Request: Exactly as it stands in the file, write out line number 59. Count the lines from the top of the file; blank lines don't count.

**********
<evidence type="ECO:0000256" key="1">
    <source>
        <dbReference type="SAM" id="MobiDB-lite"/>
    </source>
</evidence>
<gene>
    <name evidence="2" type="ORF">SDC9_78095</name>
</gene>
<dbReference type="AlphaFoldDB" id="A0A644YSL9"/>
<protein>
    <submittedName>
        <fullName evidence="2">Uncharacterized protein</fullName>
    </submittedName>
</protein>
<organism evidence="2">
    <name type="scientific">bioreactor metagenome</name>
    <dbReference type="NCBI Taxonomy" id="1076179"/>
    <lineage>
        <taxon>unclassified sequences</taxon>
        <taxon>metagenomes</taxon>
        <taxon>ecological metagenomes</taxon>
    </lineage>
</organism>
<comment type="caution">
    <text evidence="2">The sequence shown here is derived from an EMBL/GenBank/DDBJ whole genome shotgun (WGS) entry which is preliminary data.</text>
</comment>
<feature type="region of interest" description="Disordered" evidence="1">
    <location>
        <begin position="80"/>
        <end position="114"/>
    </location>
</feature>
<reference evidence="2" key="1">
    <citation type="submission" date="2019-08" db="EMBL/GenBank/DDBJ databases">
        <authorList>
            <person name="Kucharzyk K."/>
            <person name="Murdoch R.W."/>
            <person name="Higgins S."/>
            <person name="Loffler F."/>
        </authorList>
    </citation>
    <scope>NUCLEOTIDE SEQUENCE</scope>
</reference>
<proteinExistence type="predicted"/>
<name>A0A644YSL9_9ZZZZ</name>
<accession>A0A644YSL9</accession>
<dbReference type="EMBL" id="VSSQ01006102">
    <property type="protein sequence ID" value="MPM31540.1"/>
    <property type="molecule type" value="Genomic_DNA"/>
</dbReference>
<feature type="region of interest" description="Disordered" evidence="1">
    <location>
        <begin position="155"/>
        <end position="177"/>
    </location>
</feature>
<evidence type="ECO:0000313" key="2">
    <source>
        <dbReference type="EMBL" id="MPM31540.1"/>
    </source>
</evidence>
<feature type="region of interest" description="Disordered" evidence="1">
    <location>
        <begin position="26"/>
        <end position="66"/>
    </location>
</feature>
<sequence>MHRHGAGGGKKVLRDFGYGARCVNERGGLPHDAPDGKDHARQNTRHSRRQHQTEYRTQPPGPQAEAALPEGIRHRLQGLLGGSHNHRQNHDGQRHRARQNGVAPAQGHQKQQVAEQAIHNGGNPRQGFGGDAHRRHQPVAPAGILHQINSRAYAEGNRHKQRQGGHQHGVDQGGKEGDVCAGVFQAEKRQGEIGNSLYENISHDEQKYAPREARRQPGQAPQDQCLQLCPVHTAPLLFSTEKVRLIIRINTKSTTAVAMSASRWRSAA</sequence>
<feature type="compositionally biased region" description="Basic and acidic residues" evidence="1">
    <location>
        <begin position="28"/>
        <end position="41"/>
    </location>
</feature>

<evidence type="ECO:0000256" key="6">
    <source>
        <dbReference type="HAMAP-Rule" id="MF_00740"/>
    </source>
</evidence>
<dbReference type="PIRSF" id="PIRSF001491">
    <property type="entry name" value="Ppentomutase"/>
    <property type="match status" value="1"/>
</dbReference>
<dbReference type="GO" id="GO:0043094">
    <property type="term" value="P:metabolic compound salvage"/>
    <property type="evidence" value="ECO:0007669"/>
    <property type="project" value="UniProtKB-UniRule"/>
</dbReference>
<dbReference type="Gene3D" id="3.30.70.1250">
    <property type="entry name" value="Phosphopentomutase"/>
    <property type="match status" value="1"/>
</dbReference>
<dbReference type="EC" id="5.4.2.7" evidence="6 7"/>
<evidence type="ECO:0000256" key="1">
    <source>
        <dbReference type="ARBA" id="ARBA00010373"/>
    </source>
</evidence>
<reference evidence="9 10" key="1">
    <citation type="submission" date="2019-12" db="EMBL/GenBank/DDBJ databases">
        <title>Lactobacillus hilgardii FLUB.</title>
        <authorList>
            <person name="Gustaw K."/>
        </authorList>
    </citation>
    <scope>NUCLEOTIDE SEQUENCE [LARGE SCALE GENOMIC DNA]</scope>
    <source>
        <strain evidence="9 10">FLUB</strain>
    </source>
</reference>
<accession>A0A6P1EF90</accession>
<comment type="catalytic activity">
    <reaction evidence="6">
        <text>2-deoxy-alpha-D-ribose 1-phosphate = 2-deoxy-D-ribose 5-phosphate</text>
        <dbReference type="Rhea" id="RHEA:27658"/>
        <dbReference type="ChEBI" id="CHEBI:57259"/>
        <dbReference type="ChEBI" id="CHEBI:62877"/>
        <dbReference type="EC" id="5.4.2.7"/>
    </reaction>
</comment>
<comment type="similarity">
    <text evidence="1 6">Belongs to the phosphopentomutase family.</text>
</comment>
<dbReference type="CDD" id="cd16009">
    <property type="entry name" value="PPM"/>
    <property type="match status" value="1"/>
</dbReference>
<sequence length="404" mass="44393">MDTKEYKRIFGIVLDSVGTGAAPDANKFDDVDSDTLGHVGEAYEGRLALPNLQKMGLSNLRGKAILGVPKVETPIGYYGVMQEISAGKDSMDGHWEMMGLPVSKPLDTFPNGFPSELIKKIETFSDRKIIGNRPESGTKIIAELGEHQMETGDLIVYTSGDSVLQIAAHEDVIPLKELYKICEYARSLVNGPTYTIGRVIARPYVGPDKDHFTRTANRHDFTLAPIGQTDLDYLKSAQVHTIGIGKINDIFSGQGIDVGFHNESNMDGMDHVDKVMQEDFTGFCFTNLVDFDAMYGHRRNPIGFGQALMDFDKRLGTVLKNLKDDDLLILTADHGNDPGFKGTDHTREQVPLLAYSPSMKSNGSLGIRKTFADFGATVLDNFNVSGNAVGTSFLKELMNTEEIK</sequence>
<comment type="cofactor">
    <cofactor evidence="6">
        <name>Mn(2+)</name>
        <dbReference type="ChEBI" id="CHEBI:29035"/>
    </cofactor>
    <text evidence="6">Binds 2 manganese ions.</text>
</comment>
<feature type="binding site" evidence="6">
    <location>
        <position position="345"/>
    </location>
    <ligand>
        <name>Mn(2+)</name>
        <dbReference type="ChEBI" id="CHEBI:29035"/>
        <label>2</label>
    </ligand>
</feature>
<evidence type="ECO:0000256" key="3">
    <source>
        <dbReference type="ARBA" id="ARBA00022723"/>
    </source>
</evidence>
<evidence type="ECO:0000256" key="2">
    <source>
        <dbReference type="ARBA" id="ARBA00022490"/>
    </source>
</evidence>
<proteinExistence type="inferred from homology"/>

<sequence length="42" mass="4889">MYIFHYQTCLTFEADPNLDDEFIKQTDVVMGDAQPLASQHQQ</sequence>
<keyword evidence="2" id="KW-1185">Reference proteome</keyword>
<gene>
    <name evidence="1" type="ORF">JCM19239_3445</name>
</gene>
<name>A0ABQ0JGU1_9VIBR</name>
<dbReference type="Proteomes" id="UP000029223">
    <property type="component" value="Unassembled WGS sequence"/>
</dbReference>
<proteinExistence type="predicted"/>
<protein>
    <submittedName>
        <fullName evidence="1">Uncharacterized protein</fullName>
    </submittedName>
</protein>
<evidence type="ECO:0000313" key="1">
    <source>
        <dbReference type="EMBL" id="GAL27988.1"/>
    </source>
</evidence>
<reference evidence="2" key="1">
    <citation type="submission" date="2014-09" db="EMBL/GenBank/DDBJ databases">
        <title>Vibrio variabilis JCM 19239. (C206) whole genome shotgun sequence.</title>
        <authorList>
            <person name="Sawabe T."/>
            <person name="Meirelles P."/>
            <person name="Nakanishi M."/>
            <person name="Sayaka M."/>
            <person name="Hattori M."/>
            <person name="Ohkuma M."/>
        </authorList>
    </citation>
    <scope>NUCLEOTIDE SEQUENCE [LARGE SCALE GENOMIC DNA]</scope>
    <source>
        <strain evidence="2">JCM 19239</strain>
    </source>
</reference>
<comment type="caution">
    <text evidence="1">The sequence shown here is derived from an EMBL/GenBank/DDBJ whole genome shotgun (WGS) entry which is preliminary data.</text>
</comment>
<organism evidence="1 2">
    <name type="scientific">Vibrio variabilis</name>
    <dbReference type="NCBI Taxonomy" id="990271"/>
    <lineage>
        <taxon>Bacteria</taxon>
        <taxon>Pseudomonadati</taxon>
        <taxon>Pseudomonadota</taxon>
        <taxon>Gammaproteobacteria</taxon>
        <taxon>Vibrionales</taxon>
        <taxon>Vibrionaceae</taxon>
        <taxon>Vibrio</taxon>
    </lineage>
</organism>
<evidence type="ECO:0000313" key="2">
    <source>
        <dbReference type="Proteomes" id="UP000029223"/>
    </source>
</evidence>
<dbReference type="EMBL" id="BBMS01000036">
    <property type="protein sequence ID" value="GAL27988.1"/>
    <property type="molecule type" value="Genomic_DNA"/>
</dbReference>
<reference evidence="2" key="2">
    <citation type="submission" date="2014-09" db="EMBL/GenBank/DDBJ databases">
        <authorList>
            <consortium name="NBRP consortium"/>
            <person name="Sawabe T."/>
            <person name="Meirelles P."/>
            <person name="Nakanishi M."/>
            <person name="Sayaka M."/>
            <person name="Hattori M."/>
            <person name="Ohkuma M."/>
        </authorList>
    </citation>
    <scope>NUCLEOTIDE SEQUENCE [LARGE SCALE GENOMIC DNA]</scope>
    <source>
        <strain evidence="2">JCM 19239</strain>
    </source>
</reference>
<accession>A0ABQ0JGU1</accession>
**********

        <dbReference type="EMBL" id="MPM31540.1"/>